How Kevin Lee got on with winning life after leaving Beats before it was sold to Apple for $3.3 billion

Sol Republic CEO Kevin Lee. And Skrillex. Picture: Sol Republic/Facebook

It’s almost unanimously referred to as “a sad tale”: the one about how audio cable company Monster helped build Beats, then got cut from a deal that eventually made Dr Dre and Jimmy Iovine billionaires.

Kevin Lee was an executive at Monster, the company built by his father Noel.

It was a young Kevin who was sent to Los Angeles in 2006 to broker the meeting where Dre first tried Lee’s headphones, drawing the famous response from Dre, “That’s the s..t!”

It was also a young Kevin who hurriedly drew up a complicated contract with Dre and Interscope chairman Iovine, reportedly in a panic because he’d already spent millions developing and producing the first line of Beats without his dad’s permission, and wanted to break the news to him with a deal in his hand.

That contract saw everything Monster developed signed over to Beats. A couple of years later, Beats sold 50.1% of its stake to HTC, which cut Monster out of production and Beats bought it back over the next two years.

Last year, Apple bought the lot for $US3 billion in a cash and stock deal. Monster struggles to get recognition for its part in building the legend. (There’s a court case going on in the hope to rectify that.)

The original Beats prototype. Picture: Gizmodo

So if he’d been a little older or a little wiser, would Kevin Lee now be up some tens of millions of dollars?

The way Lee sees it, it’s not so much a question of what he missed out on. It’s a question of what he would have missed out on had he made a better deal.

“You know what, I grew up in the family business so I’m passionate with my dad about building new businesses and about bringing great sound experiences out of products, so I had no focus other than helping my dad achieve those goals,” he told Business Insider while on his first trip to Australia. “Going into headphones was just a natural evolution for us to do that.

“But you know, Monster’s my father’s company, and I had the honour of developing a relationship and doing the deal with Jimmy and Dre and working with a very small Monster team to drive all the strategy and product execution around Beats for the first three years and (as far as) my role around that… Beats is Jimmy’s company.

“So Jimmy’s got his company, my father’s got his company in Monster and I wanted a chance to do something on my own.”

Noel Lee in 2009 with Jimmy Iovine (left) and Dr Dre (right). Picture: Getty Images

Maybe it would have been a different response had Lee simply been left in the cold after ending his relationship with Beats, but that was never likely to be the case. A “can-do” attitude is in Lee’s genes. His dad made a career out of unorthodox decisions and getting on with life.

In 1974, Noel Lee quit a job as a fusion design engineer at California’s Lawrence Livermore National Laboratory to pursue his dream of playing drums for a rock ‘n’ roll band.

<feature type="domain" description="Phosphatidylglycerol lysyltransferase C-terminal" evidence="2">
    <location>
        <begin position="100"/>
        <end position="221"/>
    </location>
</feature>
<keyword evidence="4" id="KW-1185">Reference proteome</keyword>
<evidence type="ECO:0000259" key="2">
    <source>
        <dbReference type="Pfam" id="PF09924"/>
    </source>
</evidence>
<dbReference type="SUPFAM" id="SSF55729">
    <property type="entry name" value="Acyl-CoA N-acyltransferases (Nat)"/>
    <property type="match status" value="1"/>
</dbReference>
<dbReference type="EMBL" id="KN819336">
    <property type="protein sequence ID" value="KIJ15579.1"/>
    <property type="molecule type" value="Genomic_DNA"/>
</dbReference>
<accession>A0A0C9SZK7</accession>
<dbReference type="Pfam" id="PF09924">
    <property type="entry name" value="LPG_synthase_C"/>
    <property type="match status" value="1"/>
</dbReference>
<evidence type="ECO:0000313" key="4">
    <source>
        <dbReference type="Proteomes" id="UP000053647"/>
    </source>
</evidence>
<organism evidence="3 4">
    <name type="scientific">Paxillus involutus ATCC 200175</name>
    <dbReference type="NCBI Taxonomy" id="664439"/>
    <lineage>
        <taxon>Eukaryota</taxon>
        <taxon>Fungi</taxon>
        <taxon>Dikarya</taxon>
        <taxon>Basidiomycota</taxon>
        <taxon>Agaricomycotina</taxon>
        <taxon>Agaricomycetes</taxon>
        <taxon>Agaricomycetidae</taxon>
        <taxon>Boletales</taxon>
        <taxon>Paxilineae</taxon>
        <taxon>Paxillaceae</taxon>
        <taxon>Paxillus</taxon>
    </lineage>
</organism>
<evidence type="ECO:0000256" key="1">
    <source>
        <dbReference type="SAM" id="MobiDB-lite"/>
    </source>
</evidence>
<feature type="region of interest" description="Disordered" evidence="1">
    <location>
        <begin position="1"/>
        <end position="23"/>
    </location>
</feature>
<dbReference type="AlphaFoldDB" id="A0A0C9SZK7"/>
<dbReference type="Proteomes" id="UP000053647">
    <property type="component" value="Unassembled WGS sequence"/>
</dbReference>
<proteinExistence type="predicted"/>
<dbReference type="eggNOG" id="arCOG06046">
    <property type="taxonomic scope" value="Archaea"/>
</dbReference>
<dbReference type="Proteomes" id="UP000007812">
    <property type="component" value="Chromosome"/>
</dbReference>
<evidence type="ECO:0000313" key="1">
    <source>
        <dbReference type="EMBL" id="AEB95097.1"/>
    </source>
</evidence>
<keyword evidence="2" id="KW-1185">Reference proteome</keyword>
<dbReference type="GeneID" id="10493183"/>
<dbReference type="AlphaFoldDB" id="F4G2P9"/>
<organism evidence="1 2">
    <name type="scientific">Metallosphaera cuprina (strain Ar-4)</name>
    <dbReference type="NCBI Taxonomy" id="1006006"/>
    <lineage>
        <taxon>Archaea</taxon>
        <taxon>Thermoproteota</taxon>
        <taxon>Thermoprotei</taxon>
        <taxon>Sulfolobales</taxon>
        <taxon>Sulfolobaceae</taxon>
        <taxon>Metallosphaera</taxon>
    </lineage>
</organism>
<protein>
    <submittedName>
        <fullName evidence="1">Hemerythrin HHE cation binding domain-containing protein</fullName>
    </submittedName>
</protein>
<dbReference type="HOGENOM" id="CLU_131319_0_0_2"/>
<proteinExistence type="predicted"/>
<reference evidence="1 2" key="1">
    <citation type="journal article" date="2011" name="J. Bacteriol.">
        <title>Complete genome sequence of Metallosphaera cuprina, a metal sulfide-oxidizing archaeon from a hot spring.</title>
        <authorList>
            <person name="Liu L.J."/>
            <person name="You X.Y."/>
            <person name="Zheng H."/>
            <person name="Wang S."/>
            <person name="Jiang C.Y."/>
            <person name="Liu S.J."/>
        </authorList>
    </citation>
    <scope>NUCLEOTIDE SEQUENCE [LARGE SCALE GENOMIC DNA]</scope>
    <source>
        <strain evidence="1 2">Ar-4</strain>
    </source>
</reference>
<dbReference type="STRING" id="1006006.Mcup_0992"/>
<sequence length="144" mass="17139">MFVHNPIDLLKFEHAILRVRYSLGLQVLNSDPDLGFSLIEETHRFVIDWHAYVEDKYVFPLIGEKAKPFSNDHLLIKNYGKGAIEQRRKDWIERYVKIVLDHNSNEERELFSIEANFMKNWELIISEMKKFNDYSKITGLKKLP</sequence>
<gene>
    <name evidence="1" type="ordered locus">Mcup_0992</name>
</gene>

When his band’s first tour flopped, leaving his family stranded in Hawaii, it took Noel 18 months to earn enough cash gigging to get back home to San Francisco, where he immediately began building his own cables. He was convinced sound quality could be improved with better audio cables.

Working out of out of a garage in California in the 70s, he hand-built the first “Monster” cables on a ping-pong table and sold them door-to-door.

Noel Lee was so confident in his own product, he saved and spent $50,000 in 1979 to show off his cables at the Consumer Electronics Show in Chicago, then had to take out a $250,000 loan to pay for manufacturing the single order of 30,000 cables he received. These days, his company ships some 6000 different products.

He’s worth a reported $100m and gets around on a chrome-plated Segway, because even the toxic levels of radiation he was exposed to at Lawrence Livermore can’t stop Noel Lee.

So it’s not surprising that well before the Beats deal was inked with Apple, his son Kevin had already established his own next big thing.

Sol Republic’s new Shadow wireless set.

He now owns his own headphone company, Sol Republic, and it’s making waves. In four years, Lee’s added 100 employees and $US56 million ($73 million) to Sol Republic’s sheet across three rounds of funding by distinguishing itself from Beats with an aim of releasing high quality equipment at low prices.

“Luckily with the original Monster team that all quit … after we launched Beats we had a chance to do it all again, do our own business,” Lee says.

The latest product is the Shadow Wireless set, which will soon retail in Australia for under $200. Lee’s a huge advocate of wireless technology, and says his company has worked tirelessly to bring big sound to lightweight headsets.

“We’re pretty happy that we have a chance to make our own mark,” he says. “And we’re also truly happy that the consumers have identified that they’re definitely looking forward to having good sound and style at affordable prices.”

So, no regrets. There’s only ever been one direction for both Lees.